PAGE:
“The rich are very different,” as the quote goes, and there’s something extremely abnormal about the rich folks up in the museum. That’s really all that can be said here about the plot because everything else would be a spoiler. There are plenty of surprises and although they all fall into the world of science fiction and fantasy, the sum is believable and compelling. There are clues sprinkled throughout until Dr. Morel (Nathan Granner) makes his big reveal to everyone, but the hints all come together in a cohesive narrative (unlike the TV show Lost.) “There is only one soul, but it goes to the same place as the atoms, so it seems” - that’s a quote from the libretto; it reveals nothing here, but tells you everything once you see the show.
Mr. Moore’s staging could not be more perfect, especially with The Fugitive and Narrator who are mostly in hiding, observing the other characters as they go about their mysterious business. Mr. Moore moves the two men all around the action, in and out, and we wonder - are they observers or the observed? Ms. Chamberlin as Faustine is a wonder who soars into the cosmos with her superhuman soprano. The entire opera ends with her on the highest of high notes - and that is a spoiler of sorts here but, as the expression goes, “wait for it.” In one scene, Copeland has her singing lyric-less legato notes as she walks along the beach, pulling The Fugitive, The Narrator (and the audience) toward the rocks like a mythical Siren. The rocks and beach background are courtesy of projection designer Adam Flemming, whose projections are one of the stars of the show. He’s found the perfect images to underscore the drama at each moment. Director Moore has also made the choice to use a projector to display some of the performers like on a jumbotron during a concert. These moments are sparing but very effective - especially during a dream sequence, and whenever we see the eerie character of Ombrellieri (tenor Doug Jones), his evil eyes hidden by sunglasses. Jones also plays one of the party guests, the successful architect Alec, and he is completely different (and superb) in the two roles.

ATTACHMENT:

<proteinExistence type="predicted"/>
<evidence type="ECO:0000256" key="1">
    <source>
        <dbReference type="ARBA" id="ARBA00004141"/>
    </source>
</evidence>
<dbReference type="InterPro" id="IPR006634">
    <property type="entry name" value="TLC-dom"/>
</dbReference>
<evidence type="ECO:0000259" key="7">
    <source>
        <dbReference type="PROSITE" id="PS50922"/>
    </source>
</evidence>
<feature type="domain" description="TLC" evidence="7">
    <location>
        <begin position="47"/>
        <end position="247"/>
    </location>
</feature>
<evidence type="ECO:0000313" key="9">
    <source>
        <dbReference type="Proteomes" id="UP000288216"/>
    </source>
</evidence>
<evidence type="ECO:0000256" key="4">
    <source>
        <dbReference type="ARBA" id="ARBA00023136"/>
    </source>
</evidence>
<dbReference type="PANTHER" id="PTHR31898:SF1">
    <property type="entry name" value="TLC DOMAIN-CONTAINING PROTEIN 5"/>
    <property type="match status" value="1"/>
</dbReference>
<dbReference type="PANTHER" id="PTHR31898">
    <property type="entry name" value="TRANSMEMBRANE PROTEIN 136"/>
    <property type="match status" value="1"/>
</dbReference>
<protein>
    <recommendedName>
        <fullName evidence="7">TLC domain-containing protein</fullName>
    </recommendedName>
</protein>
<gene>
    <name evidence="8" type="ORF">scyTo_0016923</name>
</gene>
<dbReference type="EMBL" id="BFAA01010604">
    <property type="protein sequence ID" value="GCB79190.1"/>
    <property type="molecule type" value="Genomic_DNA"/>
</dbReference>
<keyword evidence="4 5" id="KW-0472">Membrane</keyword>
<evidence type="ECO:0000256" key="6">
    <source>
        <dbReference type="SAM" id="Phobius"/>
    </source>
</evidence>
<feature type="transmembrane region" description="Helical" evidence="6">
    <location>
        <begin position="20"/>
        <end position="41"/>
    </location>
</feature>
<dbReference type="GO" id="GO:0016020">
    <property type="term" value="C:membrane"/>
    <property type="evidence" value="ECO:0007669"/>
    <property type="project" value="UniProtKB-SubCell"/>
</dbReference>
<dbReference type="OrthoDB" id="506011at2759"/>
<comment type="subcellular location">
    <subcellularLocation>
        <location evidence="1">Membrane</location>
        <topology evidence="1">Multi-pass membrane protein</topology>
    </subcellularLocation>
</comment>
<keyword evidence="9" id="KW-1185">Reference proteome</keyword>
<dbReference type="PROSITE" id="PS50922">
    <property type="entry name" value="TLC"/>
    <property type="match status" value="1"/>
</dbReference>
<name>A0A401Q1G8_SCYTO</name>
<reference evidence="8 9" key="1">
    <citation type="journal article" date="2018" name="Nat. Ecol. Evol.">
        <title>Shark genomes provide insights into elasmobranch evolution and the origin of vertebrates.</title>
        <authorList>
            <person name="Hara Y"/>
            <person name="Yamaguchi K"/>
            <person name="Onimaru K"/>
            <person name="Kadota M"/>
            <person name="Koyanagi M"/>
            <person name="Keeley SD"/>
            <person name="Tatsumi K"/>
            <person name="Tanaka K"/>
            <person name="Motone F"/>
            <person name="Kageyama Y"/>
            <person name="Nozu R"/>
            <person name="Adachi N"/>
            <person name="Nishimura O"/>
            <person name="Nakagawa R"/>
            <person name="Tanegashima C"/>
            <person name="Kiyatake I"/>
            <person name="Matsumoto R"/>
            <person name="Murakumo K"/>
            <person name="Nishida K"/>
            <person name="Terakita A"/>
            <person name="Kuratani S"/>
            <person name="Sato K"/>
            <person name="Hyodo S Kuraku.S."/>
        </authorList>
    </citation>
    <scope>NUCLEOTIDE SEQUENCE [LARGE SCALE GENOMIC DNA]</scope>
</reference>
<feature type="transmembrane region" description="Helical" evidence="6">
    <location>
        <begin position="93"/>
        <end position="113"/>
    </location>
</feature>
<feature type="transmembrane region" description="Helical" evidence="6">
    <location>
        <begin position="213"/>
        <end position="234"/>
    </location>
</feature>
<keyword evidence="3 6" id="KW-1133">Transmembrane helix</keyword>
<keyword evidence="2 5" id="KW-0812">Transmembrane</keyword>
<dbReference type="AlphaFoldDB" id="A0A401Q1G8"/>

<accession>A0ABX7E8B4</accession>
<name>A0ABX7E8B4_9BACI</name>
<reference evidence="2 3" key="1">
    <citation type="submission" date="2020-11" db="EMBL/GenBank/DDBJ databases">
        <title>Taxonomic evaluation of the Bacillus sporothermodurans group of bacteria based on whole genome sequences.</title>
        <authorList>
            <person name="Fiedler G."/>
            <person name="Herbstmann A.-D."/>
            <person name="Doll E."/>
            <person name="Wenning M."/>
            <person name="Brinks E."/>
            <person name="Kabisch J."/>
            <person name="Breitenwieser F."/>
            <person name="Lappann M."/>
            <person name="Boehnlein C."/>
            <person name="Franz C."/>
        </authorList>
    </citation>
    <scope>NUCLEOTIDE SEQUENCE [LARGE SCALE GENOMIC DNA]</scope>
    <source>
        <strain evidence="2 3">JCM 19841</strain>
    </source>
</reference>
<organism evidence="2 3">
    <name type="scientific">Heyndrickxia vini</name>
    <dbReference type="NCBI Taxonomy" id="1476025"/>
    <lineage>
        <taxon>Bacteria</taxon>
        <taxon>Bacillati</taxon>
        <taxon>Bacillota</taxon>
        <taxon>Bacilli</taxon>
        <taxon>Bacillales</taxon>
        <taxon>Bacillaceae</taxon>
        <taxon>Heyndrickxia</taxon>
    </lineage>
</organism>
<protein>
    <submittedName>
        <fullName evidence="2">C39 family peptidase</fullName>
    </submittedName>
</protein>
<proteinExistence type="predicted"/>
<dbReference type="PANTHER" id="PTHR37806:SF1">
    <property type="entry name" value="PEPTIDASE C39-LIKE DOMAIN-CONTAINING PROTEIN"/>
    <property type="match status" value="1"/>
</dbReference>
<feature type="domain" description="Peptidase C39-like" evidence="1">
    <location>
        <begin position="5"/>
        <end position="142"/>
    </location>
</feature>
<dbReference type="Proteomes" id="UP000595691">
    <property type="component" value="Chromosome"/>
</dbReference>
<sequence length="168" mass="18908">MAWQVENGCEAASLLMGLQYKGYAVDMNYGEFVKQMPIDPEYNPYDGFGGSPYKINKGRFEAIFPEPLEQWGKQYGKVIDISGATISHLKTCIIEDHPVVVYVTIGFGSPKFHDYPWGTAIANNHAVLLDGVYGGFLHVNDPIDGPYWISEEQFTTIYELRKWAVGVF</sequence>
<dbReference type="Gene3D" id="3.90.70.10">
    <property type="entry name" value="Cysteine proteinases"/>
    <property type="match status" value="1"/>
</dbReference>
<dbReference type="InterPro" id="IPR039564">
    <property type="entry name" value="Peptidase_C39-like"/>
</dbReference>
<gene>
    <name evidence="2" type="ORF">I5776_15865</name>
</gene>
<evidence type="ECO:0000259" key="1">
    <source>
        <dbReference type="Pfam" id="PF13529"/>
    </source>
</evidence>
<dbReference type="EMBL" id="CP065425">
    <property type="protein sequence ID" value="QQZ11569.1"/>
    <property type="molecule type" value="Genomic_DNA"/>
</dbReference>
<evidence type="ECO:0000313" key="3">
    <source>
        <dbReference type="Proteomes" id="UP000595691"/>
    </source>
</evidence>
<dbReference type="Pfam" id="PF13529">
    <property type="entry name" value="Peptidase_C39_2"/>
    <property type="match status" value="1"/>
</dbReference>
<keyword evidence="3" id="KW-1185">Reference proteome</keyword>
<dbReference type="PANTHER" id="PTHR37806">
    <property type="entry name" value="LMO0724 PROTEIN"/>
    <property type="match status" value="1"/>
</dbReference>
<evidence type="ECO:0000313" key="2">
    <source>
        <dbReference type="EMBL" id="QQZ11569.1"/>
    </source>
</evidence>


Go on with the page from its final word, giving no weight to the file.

Mr. Granner is a commanding presence as the title character. Baritone Cedric Berry (as Stoever, an outsider or, as he puts it, a “guest of the guests”) has a wonderful sonorous solo as he expresses his distrust of Morel. Suzan Hanson and Danielle Marelle Bond (as Dora and The Duchess) respectively, round out the rest of the ensemble with their superlative voices and believable portrayals of the hedonistic upper class.
Alan E. Muraoka has designed a simple but evocative set. Several metal arches appear to plunge at an angle down into Mr. Flemming’s underwater projection, indicating that the mansion and all its denizens can possibly be found at the bottom of the ocean and in the past. The stage, which represents “the island” is lit from beneath the performers’ feet like the dance floor of a nightclub, and there are several short white tablets that stand upstage which are a mystery until the end.
Andreas Mitisek, who has conducted at Long Beach Opera for half of its history, expertly leads a chamber orchestra whose members shine in their numerous and important solos. As mentioned, the bass (Brian Cassier) and percussion (Paul Sternhagen and MB Gordy) get quite a workout. They are featured in every moment of the score. Mr. Mitisek makes all the right choices, not the least of which was choosing this program.
In the talkback preceding the opera, Mr. Stewart said that he preferred creating a “tide of music” rather than individual songs or arias. The waves do in fact wash over us, just as they wash over the island, and this is certainly a new work that should become part of the repertory everywhere.
Note: The evening began with two appeals for funds, (one from Mr. Mitisek himself.) This reviewer also noticed that there were a number of empty seats. This is an important organization that deserves its share of the ever-shrinking arts dollars.